sensor on the back and two 8 megapixel

sensors on the front. Travellers will also

find its wireless charging capability

useful on the road.


iphone xs The latest from Apple


features an edge-to-edge 5.8 inch YOUR POCKET

super retina display and a 12

megapixel dual lens camera. The

device is powerful with a fast processor.

samsung galaxy S9 PLUS With a huge

6.2 inch curved screen and a dual-lens

camera noted for quality low-light shots,

the phone is ideal for those after a great

camera and a big screen.

oneplus 6T At the budget

end of the scale is the latest

from OnePlus. It features a

huge 6.41 inch screen with

HDR support and a 16

megapixel camera. The

device also features Fast

Charge enabling users to

fully charge the phone in

half an hour.


20-21 February 2019

Olympia, London




Europe’s largest

specialised event

for business travel









hosted buyer





Register for free at www.businesstravelshow.com

Using code TBTM19

Untitled-1 1 20/11/2018 09:03


On the road with Michael Struck

Ruby Hotels founder and CEO Michael Patrick Struck

might have a sweet spot for Sugarloaf, but it certainly

doesn't run to chicken feet...

day encompasses totally

different places and settings.


Recently my day started


with a very early morning


run through the sleeping


streets of Mayfair and closed

with a walk along the warm seaside

in bustling Barcelona.

Worst business travel experience:

Has to be a business dinner in

Guangzhou which involved eating

chicken feet and other ‘interesting’

specialities, to be polite.


Name: Michael Patrick Struck

Position & Company: Founder and

CEO of Ruby Hotels. We operate

five properties at the moment and

we have a further nine under

construction or in the planning

stages. We've also just started

Ruby Works, which offers flexible

work spaces.

Based in: Munich, Germany.

Business trips per year: 50.

Estimated annual mileage:


Regular destinations: London,

Paris, Milan, Copenhagen.

Most recent trip: Tokyo.

Next trip: New York.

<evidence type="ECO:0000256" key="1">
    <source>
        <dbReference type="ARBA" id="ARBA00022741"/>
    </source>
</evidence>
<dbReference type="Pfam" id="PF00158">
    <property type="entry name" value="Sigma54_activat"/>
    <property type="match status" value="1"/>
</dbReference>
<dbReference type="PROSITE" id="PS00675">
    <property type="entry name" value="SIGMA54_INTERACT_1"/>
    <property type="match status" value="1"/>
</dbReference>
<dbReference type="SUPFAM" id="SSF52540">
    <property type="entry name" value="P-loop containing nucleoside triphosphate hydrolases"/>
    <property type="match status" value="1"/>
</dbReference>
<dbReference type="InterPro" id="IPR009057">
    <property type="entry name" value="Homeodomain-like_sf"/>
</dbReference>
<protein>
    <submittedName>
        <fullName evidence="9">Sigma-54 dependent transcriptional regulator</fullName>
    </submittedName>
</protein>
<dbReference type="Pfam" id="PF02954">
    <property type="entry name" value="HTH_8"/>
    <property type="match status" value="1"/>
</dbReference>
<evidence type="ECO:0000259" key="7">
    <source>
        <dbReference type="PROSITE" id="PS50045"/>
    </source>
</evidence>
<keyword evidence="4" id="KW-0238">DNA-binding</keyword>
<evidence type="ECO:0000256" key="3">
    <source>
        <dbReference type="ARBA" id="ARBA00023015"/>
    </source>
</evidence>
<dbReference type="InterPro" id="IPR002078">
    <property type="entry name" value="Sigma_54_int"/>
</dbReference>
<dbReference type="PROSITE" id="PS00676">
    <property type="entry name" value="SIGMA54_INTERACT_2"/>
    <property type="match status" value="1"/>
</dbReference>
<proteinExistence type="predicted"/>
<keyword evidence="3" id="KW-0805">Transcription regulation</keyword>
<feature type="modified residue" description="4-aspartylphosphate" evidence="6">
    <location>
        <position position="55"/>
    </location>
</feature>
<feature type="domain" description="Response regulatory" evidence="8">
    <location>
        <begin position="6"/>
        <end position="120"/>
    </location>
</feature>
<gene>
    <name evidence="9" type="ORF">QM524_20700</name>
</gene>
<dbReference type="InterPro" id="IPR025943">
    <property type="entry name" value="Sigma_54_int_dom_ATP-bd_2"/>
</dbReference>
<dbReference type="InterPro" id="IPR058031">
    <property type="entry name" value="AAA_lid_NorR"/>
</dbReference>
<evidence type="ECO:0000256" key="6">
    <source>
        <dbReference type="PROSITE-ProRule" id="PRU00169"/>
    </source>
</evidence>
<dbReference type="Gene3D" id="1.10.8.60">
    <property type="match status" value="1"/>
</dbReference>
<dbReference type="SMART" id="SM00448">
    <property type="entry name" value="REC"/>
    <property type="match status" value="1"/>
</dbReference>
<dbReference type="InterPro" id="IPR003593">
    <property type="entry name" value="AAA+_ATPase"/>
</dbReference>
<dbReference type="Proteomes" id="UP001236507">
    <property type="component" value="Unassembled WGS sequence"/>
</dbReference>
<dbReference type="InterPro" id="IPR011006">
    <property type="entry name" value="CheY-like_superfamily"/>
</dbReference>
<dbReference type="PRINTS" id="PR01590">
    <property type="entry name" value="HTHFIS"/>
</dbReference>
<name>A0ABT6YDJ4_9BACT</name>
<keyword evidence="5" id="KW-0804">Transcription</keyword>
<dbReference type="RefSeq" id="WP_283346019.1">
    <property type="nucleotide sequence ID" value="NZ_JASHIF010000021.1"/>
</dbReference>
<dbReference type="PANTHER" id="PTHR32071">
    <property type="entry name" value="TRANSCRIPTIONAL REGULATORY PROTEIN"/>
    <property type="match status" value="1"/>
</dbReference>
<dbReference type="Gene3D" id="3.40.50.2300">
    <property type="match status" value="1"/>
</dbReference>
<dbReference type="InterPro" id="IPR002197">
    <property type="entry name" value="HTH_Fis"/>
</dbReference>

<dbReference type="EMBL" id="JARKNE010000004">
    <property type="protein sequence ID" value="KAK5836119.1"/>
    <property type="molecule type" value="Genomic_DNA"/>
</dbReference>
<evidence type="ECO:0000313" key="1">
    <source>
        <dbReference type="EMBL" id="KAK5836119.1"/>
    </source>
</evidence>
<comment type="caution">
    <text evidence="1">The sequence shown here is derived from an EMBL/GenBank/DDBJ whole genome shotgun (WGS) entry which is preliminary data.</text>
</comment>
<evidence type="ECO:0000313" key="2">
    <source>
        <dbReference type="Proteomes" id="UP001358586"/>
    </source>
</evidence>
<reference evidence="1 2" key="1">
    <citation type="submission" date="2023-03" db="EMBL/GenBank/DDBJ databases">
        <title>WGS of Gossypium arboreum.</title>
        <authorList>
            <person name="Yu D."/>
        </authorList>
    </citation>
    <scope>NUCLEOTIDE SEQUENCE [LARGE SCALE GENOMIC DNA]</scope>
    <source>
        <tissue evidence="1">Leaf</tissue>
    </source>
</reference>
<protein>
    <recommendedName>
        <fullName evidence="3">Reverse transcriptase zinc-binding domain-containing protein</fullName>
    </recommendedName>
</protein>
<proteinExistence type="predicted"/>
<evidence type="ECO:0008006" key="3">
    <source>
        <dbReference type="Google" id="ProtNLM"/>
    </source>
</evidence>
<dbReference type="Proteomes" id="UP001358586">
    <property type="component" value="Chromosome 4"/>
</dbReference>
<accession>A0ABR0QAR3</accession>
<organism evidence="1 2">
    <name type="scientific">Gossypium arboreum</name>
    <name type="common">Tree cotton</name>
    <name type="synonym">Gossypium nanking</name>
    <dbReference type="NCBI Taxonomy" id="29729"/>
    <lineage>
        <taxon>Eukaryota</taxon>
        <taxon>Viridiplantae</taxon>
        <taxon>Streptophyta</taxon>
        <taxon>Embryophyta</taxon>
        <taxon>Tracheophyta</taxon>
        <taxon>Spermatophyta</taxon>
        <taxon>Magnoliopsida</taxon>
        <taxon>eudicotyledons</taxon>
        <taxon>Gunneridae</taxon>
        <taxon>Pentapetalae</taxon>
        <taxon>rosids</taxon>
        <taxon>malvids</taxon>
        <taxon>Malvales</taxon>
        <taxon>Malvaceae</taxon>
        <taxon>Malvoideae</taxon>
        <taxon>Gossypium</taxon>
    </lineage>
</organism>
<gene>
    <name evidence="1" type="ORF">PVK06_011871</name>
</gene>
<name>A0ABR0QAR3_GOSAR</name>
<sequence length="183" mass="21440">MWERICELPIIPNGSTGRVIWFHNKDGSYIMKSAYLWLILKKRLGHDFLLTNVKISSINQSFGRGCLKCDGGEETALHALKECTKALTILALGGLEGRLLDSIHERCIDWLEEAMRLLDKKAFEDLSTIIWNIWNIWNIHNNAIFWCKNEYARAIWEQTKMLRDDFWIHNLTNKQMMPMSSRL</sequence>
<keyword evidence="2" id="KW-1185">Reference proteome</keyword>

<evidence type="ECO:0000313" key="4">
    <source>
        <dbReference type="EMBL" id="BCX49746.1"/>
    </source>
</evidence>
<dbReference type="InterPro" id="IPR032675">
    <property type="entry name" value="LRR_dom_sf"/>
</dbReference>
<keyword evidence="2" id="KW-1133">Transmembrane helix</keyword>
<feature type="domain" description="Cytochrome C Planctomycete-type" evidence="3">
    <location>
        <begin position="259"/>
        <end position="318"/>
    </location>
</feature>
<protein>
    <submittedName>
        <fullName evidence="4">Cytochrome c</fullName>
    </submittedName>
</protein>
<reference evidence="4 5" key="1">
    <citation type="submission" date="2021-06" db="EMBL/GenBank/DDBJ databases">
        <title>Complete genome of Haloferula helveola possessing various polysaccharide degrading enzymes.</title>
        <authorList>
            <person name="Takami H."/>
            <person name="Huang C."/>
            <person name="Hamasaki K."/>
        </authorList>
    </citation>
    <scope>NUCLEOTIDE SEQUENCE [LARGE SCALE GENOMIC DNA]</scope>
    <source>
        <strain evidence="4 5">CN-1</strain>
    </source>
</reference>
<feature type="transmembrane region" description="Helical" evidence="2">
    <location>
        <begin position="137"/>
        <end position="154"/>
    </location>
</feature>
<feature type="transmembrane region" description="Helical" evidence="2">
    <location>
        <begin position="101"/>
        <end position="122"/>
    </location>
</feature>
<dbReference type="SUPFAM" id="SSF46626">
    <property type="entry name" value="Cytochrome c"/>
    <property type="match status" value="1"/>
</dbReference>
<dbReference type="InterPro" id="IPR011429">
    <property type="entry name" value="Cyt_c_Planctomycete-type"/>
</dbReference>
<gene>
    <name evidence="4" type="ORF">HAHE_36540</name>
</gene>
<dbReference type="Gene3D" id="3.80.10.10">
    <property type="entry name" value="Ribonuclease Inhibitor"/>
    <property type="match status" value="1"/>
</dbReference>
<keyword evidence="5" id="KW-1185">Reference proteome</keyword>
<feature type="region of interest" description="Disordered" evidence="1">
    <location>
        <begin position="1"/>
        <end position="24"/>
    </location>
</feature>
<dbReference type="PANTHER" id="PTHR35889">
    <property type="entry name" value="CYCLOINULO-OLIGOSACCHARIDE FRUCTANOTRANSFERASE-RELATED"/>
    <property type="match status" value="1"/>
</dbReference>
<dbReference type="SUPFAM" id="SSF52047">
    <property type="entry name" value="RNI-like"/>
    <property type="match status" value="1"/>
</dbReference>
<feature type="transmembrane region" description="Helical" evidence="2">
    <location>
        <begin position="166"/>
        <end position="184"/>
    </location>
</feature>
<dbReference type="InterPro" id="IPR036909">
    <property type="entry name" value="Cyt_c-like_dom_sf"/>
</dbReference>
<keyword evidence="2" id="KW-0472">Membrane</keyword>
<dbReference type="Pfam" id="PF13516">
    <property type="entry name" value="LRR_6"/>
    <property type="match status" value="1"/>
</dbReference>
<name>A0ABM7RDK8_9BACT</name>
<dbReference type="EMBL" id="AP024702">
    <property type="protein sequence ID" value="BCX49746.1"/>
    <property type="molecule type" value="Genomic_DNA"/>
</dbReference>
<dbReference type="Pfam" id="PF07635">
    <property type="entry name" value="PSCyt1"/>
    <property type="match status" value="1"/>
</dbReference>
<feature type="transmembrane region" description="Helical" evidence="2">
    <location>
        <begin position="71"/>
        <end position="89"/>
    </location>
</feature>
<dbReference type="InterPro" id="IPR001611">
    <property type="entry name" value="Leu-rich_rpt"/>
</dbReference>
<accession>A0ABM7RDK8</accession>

Best business travel

experience: This is pretty hard to

call. I particularly like it when one





Preferred airline or hotel and

why: Emirates, simply for its

consistently excellent onboard

service quality.

Loyalty points – obsessive

collector or not bothered?

Honestly, I'm not bothered. I think

these things tend to take care of


Favourite loyalty scheme:

None in particular.


Flights: work, rest or play?

Work. I find being literally

above it all is helpful with

certain tasks.

Onboard connectivity –

take it or leave it? I like having

this new option for emergencies ,

but am too much of a savings fox

to use it while prices for it

remain so high.

Onboard habits: I loosen my

shoe laces, put on some noisecancelling

earphones and sit

back to enjoy take-off.


Happy never to go

back to: Helsinki. My

last experience

involved being there during a

serious snow storm.

Send me back to: Rome, anytime.

Top overseas landmark: Sugarloaf

Mountain, Rio de Janeiro.


One thing that would improve

business travel: Wifi on the tube

in London would be really great, as

would a Ruby hotel in every major

city, obviously!

Biggest business travel

irritation: Business

hotels that are run of

the mill, soulless and

unnecessarily expensive.

In fact, that is part of the

reason we started Ruby

Hotels, since we do the opposite.





Pack light or go

prepared? I’d like to

say both, but since I don’t

do much in the way of travel

preparations, I guess it will have

to be ‘light’.

Never leave home without: My

running shoes.


Stick to the travel policy or a bit

of a maverick? Our business is

about offering lean luxury to

guests so I always follow the

policy. For me, it’s a role

model thing.

If you could change one

thing about your travel

policy... Nothing, or else I

would have done it already!



Meeting in Milton Keynes

Milton Keynes was once a

collection of towns and

villages, but was

transformed into a 'New

City' in the 1960s as part

of a government scheme

to relieve London's

housing congestion. Now

an economic success

story, Milton Keynes is

home to organisations

including Santander,

Volkswagen, Network Rail

and Mercedes Benz.

Wow factor